Orbital pseudotumor is the swelling of tissue behind the eye in an area called the orbit. The orbit is the hollow space in the skull where the eye sits. The orbit protects the eyeball and the muscles and tissue that surround it. Orbital pseudotumor does not spread to other tissues or places in the body.
The cause is unknown. It mostly affects young women, although it can occur at any age.
Symptoms may include:
- Pain in eye, and it may be severe
- Restricted eye movement
- Decreased vision
- Double vision
- Eye swelling (proptosis)
- Red eye (rare)
Mild cases may go away without treatment. More severe cases most often respond well to corticosteroid treatment. If the condition is very bad, the swelling may put pressure on the eyeball and damage it. Surgery may be needed to move the bones of the orbit to relieve the pressure.
Most cases are mild and outcomes are good. Severe cases may not respond well to treatment and there may be some loss of vision. Orbital pseudotumor most often involves only one eye.
Severe cases of orbital pseudotumor may push the eye forward so much that the lids cannot cover and protect the cornea. This causes the eye to dry out. The cornea may become cloudy or develop a sore. Also, the eye muscles may not be able to properly aim the eye which can cause double vision.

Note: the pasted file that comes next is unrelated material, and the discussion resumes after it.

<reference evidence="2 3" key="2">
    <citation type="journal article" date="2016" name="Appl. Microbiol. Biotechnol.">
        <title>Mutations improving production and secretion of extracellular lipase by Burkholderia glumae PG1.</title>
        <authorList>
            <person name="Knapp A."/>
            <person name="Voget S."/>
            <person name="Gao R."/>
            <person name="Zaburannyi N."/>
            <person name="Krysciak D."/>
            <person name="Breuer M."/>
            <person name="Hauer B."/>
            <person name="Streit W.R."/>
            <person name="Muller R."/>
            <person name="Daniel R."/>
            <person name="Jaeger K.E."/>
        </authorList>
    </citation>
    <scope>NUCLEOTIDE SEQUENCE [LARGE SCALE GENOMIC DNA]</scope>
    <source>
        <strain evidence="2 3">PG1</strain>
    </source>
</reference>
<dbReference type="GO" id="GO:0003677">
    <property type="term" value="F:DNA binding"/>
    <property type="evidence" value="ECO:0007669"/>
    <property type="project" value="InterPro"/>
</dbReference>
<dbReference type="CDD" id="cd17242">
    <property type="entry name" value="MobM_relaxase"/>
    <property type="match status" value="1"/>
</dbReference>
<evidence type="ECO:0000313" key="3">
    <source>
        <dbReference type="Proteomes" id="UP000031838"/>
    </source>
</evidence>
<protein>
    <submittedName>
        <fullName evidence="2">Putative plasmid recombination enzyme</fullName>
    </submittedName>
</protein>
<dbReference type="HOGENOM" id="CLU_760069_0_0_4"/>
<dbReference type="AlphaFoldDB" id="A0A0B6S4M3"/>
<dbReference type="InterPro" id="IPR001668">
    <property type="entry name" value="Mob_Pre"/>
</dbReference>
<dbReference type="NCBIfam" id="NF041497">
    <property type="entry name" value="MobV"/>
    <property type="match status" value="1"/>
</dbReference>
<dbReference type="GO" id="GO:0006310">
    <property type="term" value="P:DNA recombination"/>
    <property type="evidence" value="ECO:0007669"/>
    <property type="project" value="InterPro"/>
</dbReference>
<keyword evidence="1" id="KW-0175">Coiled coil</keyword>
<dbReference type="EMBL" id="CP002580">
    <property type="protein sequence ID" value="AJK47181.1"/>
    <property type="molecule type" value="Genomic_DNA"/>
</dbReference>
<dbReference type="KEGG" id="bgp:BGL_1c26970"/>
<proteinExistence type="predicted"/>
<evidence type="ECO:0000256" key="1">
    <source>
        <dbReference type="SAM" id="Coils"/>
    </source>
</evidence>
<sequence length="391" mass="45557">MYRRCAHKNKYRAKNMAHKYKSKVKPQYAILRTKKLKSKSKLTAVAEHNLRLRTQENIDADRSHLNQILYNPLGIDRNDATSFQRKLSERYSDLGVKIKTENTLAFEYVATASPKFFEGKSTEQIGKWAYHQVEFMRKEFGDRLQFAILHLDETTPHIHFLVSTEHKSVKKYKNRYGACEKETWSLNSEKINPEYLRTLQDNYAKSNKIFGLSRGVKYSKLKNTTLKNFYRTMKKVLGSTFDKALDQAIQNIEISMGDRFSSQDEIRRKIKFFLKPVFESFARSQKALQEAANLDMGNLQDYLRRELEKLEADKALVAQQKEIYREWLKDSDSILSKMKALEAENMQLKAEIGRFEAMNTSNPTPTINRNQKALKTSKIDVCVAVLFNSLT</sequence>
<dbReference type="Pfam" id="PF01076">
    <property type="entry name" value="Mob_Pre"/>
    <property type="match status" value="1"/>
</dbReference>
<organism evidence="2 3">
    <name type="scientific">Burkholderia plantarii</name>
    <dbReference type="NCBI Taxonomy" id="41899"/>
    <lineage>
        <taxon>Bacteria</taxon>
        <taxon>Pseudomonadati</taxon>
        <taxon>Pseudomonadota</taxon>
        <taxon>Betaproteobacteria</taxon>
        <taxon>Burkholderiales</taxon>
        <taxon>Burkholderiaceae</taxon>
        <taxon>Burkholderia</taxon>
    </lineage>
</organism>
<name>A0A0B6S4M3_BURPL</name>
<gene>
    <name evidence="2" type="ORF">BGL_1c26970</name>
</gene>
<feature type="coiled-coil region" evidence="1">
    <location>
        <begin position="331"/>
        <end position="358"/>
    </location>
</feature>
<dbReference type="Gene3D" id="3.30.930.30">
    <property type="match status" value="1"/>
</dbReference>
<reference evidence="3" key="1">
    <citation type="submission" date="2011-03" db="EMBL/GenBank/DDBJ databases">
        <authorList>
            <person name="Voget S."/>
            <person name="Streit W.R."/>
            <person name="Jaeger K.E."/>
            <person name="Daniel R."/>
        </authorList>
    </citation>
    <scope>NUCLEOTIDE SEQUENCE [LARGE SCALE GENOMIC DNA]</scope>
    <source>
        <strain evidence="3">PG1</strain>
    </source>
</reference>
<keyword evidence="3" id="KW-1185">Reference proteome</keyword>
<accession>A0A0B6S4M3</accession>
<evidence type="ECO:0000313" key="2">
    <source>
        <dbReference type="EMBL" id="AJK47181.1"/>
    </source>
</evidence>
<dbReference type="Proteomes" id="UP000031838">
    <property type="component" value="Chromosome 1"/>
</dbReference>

When to Contact a Medical Professional
People with this condition need regular follow up care with an eye doctor who is familiar with the treatment of orbital disease.
Call your health care provider right away if you have any of the following problems:
- Irritation of the cornea
- Decreased vision
Idiopathic orbital inflammatory syndrome (IOIS)
Goodlick TA, Kay MD, Glaser JS, Tse DT, Chang WJ. Orbital disease and neuro-ophthalmology. In: Tasman W, Jaeger EA, eds.Duaneâ€™s Ophthalmology
Karesh JW, On AV, Hirschbein MJ. Noninfectious orbital inflammatory disease. In: Tasman W, Jaeger EA, eds.Duaneâ€™s Ophthalmology
Yanoff M, Cameron D. Diseases of the visual system. In: Goldman L, Schafer AI, eds.Goldman's Cecil Medicine
Update Date 9/2/2014
Updated by: Franklin W. Lusby, MD, ophthalmologist, Lusby Vision Institute, La Jolla, CA. Also reviewed by David Zieve, MD, MHA, Isla Ogilvie, PhD, and the A.D.A.M. Editorial team.